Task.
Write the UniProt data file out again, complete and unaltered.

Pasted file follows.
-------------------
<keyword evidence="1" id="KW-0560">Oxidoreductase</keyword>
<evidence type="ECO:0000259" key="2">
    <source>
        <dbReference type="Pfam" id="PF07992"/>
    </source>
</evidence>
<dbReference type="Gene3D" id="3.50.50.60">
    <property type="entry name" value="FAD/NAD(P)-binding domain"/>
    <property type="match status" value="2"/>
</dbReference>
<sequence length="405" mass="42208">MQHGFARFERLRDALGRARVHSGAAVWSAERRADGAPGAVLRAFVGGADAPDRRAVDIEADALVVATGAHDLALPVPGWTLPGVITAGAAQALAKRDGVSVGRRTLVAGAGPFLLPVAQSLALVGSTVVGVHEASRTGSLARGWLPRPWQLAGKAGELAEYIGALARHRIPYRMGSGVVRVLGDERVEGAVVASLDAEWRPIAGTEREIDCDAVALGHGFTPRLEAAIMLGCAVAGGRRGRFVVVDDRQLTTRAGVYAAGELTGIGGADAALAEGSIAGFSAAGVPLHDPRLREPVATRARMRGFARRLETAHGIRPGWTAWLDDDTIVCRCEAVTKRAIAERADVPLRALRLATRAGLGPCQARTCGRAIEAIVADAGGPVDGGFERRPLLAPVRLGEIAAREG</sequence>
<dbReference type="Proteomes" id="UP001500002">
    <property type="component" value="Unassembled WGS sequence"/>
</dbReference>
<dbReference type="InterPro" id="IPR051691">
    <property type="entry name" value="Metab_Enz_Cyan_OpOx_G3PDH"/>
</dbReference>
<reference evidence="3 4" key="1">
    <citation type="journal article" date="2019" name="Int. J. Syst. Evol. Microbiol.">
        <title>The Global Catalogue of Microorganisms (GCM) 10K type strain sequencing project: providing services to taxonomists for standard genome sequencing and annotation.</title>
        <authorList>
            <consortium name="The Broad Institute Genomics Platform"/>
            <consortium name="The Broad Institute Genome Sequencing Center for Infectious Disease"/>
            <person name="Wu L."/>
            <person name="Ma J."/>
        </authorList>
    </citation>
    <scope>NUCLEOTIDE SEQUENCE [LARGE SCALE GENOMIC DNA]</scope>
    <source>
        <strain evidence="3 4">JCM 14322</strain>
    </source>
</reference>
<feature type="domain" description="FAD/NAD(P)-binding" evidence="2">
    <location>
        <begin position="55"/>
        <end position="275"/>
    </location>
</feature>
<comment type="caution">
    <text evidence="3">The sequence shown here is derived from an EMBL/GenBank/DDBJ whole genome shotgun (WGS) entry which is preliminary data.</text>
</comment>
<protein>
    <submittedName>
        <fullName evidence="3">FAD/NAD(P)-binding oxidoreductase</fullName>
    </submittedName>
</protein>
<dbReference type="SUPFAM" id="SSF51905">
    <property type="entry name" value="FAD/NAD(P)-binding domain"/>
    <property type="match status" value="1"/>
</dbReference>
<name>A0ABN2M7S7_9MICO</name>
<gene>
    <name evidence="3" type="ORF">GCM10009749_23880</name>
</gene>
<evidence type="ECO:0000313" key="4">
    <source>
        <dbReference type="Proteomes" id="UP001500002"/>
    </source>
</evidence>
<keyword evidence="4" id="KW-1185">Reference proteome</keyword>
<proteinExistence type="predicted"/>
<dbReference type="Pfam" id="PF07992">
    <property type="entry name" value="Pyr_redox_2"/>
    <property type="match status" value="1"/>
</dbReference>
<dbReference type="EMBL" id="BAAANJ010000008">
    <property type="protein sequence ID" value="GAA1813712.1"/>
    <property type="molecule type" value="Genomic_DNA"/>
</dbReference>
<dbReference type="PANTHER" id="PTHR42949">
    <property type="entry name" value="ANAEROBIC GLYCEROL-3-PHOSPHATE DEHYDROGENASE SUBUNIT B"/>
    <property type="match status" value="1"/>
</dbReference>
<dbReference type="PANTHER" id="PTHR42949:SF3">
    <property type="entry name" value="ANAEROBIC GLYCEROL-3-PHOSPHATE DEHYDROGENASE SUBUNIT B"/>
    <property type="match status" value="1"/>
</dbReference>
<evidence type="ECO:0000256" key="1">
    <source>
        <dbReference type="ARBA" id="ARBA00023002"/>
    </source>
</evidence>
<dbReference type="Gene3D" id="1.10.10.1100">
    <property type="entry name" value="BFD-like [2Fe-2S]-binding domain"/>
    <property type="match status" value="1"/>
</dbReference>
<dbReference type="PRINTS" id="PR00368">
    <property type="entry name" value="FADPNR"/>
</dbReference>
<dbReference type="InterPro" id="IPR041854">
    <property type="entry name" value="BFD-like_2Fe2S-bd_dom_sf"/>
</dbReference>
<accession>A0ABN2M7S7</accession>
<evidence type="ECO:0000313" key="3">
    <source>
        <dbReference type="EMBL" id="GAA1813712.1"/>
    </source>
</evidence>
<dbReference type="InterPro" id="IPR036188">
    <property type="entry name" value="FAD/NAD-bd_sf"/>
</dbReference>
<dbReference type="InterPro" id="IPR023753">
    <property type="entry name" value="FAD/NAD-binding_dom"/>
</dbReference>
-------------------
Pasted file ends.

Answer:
<keyword evidence="1" id="KW-0560">Oxidoreductase</keyword>
<evidence type="ECO:0000259" key="2">
    <source>
        <dbReference type="Pfam" id="PF07992"/>
    </source>
</evidence>
<dbReference type="Gene3D" id="3.50.50.60">
    <property type="entry name" value="FAD/NAD(P)-binding domain"/>
    <property type="match status" value="2"/>
</dbReference>
<sequence length="405" mass="42208">MQHGFARFERLRDALGRARVHSGAAVWSAERRADGAPGAVLRAFVGGADAPDRRAVDIEADALVVATGAHDLALPVPGWTLPGVITAGAAQALAKRDGVSVGRRTLVAGAGPFLLPVAQSLALVGSTVVGVHEASRTGSLARGWLPRPWQLAGKAGELAEYIGALARHRIPYRMGSGVVRVLGDERVEGAVVASLDAEWRPIAGTEREIDCDAVALGHGFTPRLEAAIMLGCAVAGGRRGRFVVVDDRQLTTRAGVYAAGELTGIGGADAALAEGSIAGFSAAGVPLHDPRLREPVATRARMRGFARRLETAHGIRPGWTAWLDDDTIVCRCEAVTKRAIAERADVPLRALRLATRAGLGPCQARTCGRAIEAIVADAGGPVDGGFERRPLLAPVRLGEIAAREG</sequence>
<dbReference type="Proteomes" id="UP001500002">
    <property type="component" value="Unassembled WGS sequence"/>
</dbReference>
<dbReference type="InterPro" id="IPR051691">
    <property type="entry name" value="Metab_Enz_Cyan_OpOx_G3PDH"/>
</dbReference>
<reference evidence="3 4" key="1">
    <citation type="journal article" date="2019" name="Int. J. Syst. Evol. Microbiol.">
        <title>The Global Catalogue of Microorganisms (GCM) 10K type strain sequencing project: providing services to taxonomists for standard genome sequencing and annotation.</title>
        <authorList>
            <consortium name="The Broad Institute Genomics Platform"/>
            <consortium name="The Broad Institute Genome Sequencing Center for Infectious Disease"/>
            <person name="Wu L."/>
            <person name="Ma J."/>
        </authorList>
    </citation>
    <scope>NUCLEOTIDE SEQUENCE [LARGE SCALE GENOMIC DNA]</scope>
    <source>
        <strain evidence="3 4">JCM 14322</strain>
    </source>
</reference>
<feature type="domain" description="FAD/NAD(P)-binding" evidence="2">
    <location>
        <begin position="55"/>
        <end position="275"/>
    </location>
</feature>
<comment type="caution">
    <text evidence="3">The sequence shown here is derived from an EMBL/GenBank/DDBJ whole genome shotgun (WGS) entry which is preliminary data.</text>
</comment>
<protein>
    <submittedName>
        <fullName evidence="3">FAD/NAD(P)-binding oxidoreductase</fullName>
    </submittedName>
</protein>
<dbReference type="SUPFAM" id="SSF51905">
    <property type="entry name" value="FAD/NAD(P)-binding domain"/>
    <property type="match status" value="1"/>
</dbReference>
<name>A0ABN2M7S7_9MICO</name>
<gene>
    <name evidence="3" type="ORF">GCM10009749_23880</name>
</gene>
<evidence type="ECO:0000313" key="4">
    <source>
        <dbReference type="Proteomes" id="UP001500002"/>
    </source>
</evidence>
<keyword evidence="4" id="KW-1185">Reference proteome</keyword>
<proteinExistence type="predicted"/>
<dbReference type="Pfam" id="PF07992">
    <property type="entry name" value="Pyr_redox_2"/>
    <property type="match status" value="1"/>
</dbReference>
<dbReference type="EMBL" id="BAAANJ010000008">
    <property type="protein sequence ID" value="GAA1813712.1"/>
    <property type="molecule type" value="Genomic_DNA"/>
</dbReference>
<dbReference type="PANTHER" id="PTHR42949">
    <property type="entry name" value="ANAEROBIC GLYCEROL-3-PHOSPHATE DEHYDROGENASE SUBUNIT B"/>
    <property type="match status" value="1"/>
</dbReference>
<dbReference type="PANTHER" id="PTHR42949:SF3">
    <property type="entry name" value="ANAEROBIC GLYCEROL-3-PHOSPHATE DEHYDROGENASE SUBUNIT B"/>
    <property type="match status" value="1"/>
</dbReference>
<evidence type="ECO:0000256" key="1">
    <source>
        <dbReference type="ARBA" id="ARBA00023002"/>
    </source>
</evidence>
<dbReference type="Gene3D" id="1.10.10.1100">
    <property type="entry name" value="BFD-like [2Fe-2S]-binding domain"/>
    <property type="match status" value="1"/>
</dbReference>
<dbReference type="PRINTS" id="PR00368">
    <property type="entry name" value="FADPNR"/>
</dbReference>
<dbReference type="InterPro" id="IPR041854">
    <property type="entry name" value="BFD-like_2Fe2S-bd_dom_sf"/>
</dbReference>
<accession>A0ABN2M7S7</accession>
<evidence type="ECO:0000313" key="3">
    <source>
        <dbReference type="EMBL" id="GAA1813712.1"/>
    </source>
</evidence>
<dbReference type="InterPro" id="IPR036188">
    <property type="entry name" value="FAD/NAD-bd_sf"/>
</dbReference>
<dbReference type="InterPro" id="IPR023753">
    <property type="entry name" value="FAD/NAD-binding_dom"/>
</dbReference>